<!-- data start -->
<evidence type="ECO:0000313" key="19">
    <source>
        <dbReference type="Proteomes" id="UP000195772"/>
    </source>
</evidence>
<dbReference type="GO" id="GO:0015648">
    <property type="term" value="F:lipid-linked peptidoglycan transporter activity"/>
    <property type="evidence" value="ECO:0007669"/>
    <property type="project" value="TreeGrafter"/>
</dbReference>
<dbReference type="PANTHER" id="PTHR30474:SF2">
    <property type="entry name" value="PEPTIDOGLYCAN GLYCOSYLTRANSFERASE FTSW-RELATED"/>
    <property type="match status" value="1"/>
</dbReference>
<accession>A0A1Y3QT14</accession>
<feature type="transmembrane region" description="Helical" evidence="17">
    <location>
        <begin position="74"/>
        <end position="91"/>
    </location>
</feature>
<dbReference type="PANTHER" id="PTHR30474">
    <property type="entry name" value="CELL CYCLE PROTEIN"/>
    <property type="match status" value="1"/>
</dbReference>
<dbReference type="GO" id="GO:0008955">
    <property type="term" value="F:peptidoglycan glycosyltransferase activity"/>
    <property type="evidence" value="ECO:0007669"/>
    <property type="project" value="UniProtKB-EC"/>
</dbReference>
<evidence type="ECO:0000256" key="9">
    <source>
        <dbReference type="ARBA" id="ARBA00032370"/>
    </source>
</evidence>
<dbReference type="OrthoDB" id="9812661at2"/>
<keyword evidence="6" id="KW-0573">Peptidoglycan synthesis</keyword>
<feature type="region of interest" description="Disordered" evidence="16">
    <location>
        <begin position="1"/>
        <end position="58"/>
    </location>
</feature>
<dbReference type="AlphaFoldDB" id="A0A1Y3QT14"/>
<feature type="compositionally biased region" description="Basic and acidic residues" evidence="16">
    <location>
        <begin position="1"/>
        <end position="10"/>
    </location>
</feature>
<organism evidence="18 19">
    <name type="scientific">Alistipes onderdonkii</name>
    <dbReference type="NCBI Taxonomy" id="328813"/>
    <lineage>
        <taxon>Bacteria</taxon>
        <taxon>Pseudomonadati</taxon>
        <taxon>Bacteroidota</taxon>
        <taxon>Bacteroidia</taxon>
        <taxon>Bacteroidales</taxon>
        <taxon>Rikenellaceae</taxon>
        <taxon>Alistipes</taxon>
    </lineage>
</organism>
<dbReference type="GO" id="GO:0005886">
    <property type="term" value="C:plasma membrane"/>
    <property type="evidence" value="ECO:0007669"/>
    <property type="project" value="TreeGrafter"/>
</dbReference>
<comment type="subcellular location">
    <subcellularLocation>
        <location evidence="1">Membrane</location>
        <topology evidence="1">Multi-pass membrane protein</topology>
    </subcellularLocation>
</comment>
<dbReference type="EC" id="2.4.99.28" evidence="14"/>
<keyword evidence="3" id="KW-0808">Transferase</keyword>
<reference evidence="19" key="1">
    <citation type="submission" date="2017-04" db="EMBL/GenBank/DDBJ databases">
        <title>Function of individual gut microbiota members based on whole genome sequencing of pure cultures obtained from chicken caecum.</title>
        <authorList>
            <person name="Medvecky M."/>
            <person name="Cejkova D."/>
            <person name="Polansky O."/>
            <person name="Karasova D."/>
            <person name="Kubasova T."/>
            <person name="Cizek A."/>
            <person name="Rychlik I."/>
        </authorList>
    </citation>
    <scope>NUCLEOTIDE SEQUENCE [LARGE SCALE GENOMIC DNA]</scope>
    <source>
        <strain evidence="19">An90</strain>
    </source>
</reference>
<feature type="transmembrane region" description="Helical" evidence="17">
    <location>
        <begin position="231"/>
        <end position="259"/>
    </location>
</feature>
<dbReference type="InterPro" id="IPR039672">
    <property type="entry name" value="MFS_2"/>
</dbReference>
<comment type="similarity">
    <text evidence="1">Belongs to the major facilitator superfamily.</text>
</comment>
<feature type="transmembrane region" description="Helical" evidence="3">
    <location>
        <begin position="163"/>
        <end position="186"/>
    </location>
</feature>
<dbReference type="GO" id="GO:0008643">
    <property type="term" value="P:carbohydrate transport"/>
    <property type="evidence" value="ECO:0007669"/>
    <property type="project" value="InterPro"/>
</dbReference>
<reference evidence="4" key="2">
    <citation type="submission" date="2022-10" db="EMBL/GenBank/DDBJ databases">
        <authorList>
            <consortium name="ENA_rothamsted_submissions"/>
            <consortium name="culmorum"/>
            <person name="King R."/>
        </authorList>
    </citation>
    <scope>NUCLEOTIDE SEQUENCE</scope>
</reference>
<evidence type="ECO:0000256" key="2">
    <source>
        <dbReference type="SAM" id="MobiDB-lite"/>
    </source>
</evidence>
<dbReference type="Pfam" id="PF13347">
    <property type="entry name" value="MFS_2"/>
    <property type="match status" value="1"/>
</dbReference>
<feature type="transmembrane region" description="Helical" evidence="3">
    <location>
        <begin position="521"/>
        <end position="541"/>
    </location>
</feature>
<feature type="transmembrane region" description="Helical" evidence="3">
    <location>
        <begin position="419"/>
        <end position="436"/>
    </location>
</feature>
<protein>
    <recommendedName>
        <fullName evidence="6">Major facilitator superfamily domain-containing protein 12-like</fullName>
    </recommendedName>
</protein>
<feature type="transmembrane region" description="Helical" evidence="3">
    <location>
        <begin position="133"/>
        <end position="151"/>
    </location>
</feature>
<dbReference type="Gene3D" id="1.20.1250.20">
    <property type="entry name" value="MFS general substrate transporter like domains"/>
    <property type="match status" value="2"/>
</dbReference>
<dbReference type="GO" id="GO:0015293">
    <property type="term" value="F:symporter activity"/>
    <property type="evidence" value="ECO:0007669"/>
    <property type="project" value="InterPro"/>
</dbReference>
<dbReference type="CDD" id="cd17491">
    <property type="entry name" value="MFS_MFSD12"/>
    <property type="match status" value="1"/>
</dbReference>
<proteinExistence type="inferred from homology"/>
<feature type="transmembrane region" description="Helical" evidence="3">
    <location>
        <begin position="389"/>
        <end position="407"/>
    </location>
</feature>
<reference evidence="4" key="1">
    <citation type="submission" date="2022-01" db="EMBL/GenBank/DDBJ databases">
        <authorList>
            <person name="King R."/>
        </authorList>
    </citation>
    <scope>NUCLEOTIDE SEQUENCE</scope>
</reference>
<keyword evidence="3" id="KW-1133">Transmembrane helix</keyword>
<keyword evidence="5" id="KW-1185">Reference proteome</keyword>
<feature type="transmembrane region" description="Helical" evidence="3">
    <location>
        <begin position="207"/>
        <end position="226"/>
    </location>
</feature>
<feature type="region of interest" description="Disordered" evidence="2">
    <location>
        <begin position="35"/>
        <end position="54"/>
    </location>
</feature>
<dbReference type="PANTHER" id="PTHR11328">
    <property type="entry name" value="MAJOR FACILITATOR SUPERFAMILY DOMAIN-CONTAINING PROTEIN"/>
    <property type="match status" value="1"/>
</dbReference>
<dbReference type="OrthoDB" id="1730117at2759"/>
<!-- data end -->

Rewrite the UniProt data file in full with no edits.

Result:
<evidence type="ECO:0000313" key="19">
    <source>
        <dbReference type="Proteomes" id="UP000195772"/>
    </source>
</evidence>
<dbReference type="GO" id="GO:0015648">
    <property type="term" value="F:lipid-linked peptidoglycan transporter activity"/>
    <property type="evidence" value="ECO:0007669"/>
    <property type="project" value="TreeGrafter"/>
</dbReference>
<dbReference type="PANTHER" id="PTHR30474:SF2">
    <property type="entry name" value="PEPTIDOGLYCAN GLYCOSYLTRANSFERASE FTSW-RELATED"/>
    <property type="match status" value="1"/>
</dbReference>
<accession>A0A1Y3QT14</accession>
<feature type="transmembrane region" description="Helical" evidence="17">
    <location>
        <begin position="74"/>
        <end position="91"/>
    </location>
</feature>
<dbReference type="PANTHER" id="PTHR30474">
    <property type="entry name" value="CELL CYCLE PROTEIN"/>
    <property type="match status" value="1"/>
</dbReference>
<dbReference type="GO" id="GO:0008955">
    <property type="term" value="F:peptidoglycan glycosyltransferase activity"/>
    <property type="evidence" value="ECO:0007669"/>
    <property type="project" value="UniProtKB-EC"/>
</dbReference>
<evidence type="ECO:0000256" key="9">
    <source>
        <dbReference type="ARBA" id="ARBA00032370"/>
    </source>
</evidence>
<dbReference type="OrthoDB" id="9812661at2"/>
<keyword evidence="6" id="KW-0573">Peptidoglycan synthesis</keyword>
<feature type="region of interest" description="Disordered" evidence="16">
    <location>
        <begin position="1"/>
        <end position="58"/>
    </location>
</feature>
<dbReference type="AlphaFoldDB" id="A0A1Y3QT14"/>
<feature type="compositionally biased region" description="Basic and acidic residues" evidence="16">
    <location>
        <begin position="1"/>
        <end position="10"/>
    </location>
</feature>
<organism evidence="18 19">
    <name type="scientific">Alistipes onderdonkii</name>
    <dbReference type="NCBI Taxonomy" id="328813"/>
    <lineage>
        <taxon>Bacteria</taxon>
        <taxon>Pseudomonadati</taxon>
        <taxon>Bacteroidota</taxon>
        <taxon>Bacteroidia</taxon>
        <taxon>Bacteroidales</taxon>
        <taxon>Rikenellaceae</taxon>
        <taxon>Alistipes</taxon>
    </lineage>
</organism>
<dbReference type="GO" id="GO:0005886">
    <property type="term" value="C:plasma membrane"/>
    <property type="evidence" value="ECO:0007669"/>
    <property type="project" value="TreeGrafter"/>
</dbReference>
<comment type="subcellular location">
    <subcellularLocation>
        <location evidence="1">Membrane</location>
        <topology evidence="1">Multi-pass membrane protein</topology>
    </subcellularLocation>
</comment>
<dbReference type="EC" id="2.4.99.28" evidence="14"/>
<keyword evidence="3" id="KW-0808">Transferase</keyword>
<reference evidence="19" key="1">
    <citation type="submission" date="2017-04" db="EMBL/GenBank/DDBJ databases">
        <title>Function of individual gut microbiota members based on whole genome sequencing of pure cultures obtained from chicken caecum.</title>
        <authorList>
            <person name="Medvecky M."/>
            <person name="Cejkova D."/>
            <person name="Polansky O."/>
            <person name="Karasova D."/>
            <person name="Kubasova T."/>
            <person name="Cizek A."/>
            <person name="Rychlik I."/>
        </authorList>
    </citation>
    <scope>NUCLEOTIDE SEQUENCE [LARGE SCALE GENOMIC DNA]</scope>
    <source>
        <strain evidence="19">An90</strain>
    </source>
</reference>
<feature type="transmembrane region" description="Helical" evidence="17">
    <location>
        <begin position="231"/>
        <end position="259"/>
    </location>
</feature>
<dbReference type="InterPro" id="IPR039672">
    <property type="entry name" value="MFS_2"/>
</dbReference>
<comment type="similarity">
    <text evidence="1">Belongs to the major facilitator superfamily.</text>
</comment>
<feature type="transmembrane region" description="Helical" evidence="3">
    <location>
        <begin position="163"/>
        <end position="186"/>
    </location>
</feature>
<dbReference type="GO" id="GO:0008643">
    <property type="term" value="P:carbohydrate transport"/>
    <property type="evidence" value="ECO:0007669"/>
    <property type="project" value="InterPro"/>
</dbReference>
<reference evidence="4" key="2">
    <citation type="submission" date="2022-10" db="EMBL/GenBank/DDBJ databases">
        <authorList>
            <consortium name="ENA_rothamsted_submissions"/>
            <consortium name="culmorum"/>
            <person name="King R."/>
        </authorList>
    </citation>
    <scope>NUCLEOTIDE SEQUENCE</scope>
</reference>
<evidence type="ECO:0000256" key="2">
    <source>
        <dbReference type="SAM" id="MobiDB-lite"/>
    </source>
</evidence>
<dbReference type="Pfam" id="PF13347">
    <property type="entry name" value="MFS_2"/>
    <property type="match status" value="1"/>
</dbReference>
<feature type="transmembrane region" description="Helical" evidence="3">
    <location>
        <begin position="521"/>
        <end position="541"/>
    </location>
</feature>
<feature type="transmembrane region" description="Helical" evidence="3">
    <location>
        <begin position="419"/>
        <end position="436"/>
    </location>
</feature>
<protein>
    <recommendedName>
        <fullName evidence="6">Major facilitator superfamily domain-containing protein 12-like</fullName>
    </recommendedName>
</protein>
<feature type="transmembrane region" description="Helical" evidence="3">
    <location>
        <begin position="133"/>
        <end position="151"/>
    </location>
</feature>
<dbReference type="Gene3D" id="1.20.1250.20">
    <property type="entry name" value="MFS general substrate transporter like domains"/>
    <property type="match status" value="2"/>
</dbReference>
<dbReference type="GO" id="GO:0015293">
    <property type="term" value="F:symporter activity"/>
    <property type="evidence" value="ECO:0007669"/>
    <property type="project" value="InterPro"/>
</dbReference>
<dbReference type="CDD" id="cd17491">
    <property type="entry name" value="MFS_MFSD12"/>
    <property type="match status" value="1"/>
</dbReference>
<proteinExistence type="inferred from homology"/>
<feature type="transmembrane region" description="Helical" evidence="3">
    <location>
        <begin position="389"/>
        <end position="407"/>
    </location>
</feature>
<reference evidence="4" key="1">
    <citation type="submission" date="2022-01" db="EMBL/GenBank/DDBJ databases">
        <authorList>
            <person name="King R."/>
        </authorList>
    </citation>
    <scope>NUCLEOTIDE SEQUENCE</scope>
</reference>
<keyword evidence="3" id="KW-1133">Transmembrane helix</keyword>
<keyword evidence="5" id="KW-1185">Reference proteome</keyword>
<feature type="transmembrane region" description="Helical" evidence="3">
    <location>
        <begin position="207"/>
        <end position="226"/>
    </location>
</feature>
<feature type="region of interest" description="Disordered" evidence="2">
    <location>
        <begin position="35"/>
        <end position="54"/>
    </location>
</feature>
<dbReference type="PANTHER" id="PTHR11328">
    <property type="entry name" value="MAJOR FACILITATOR SUPERFAMILY DOMAIN-CONTAINING PROTEIN"/>
    <property type="match status" value="1"/>
</dbReference>
<dbReference type="OrthoDB" id="1730117at2759"/>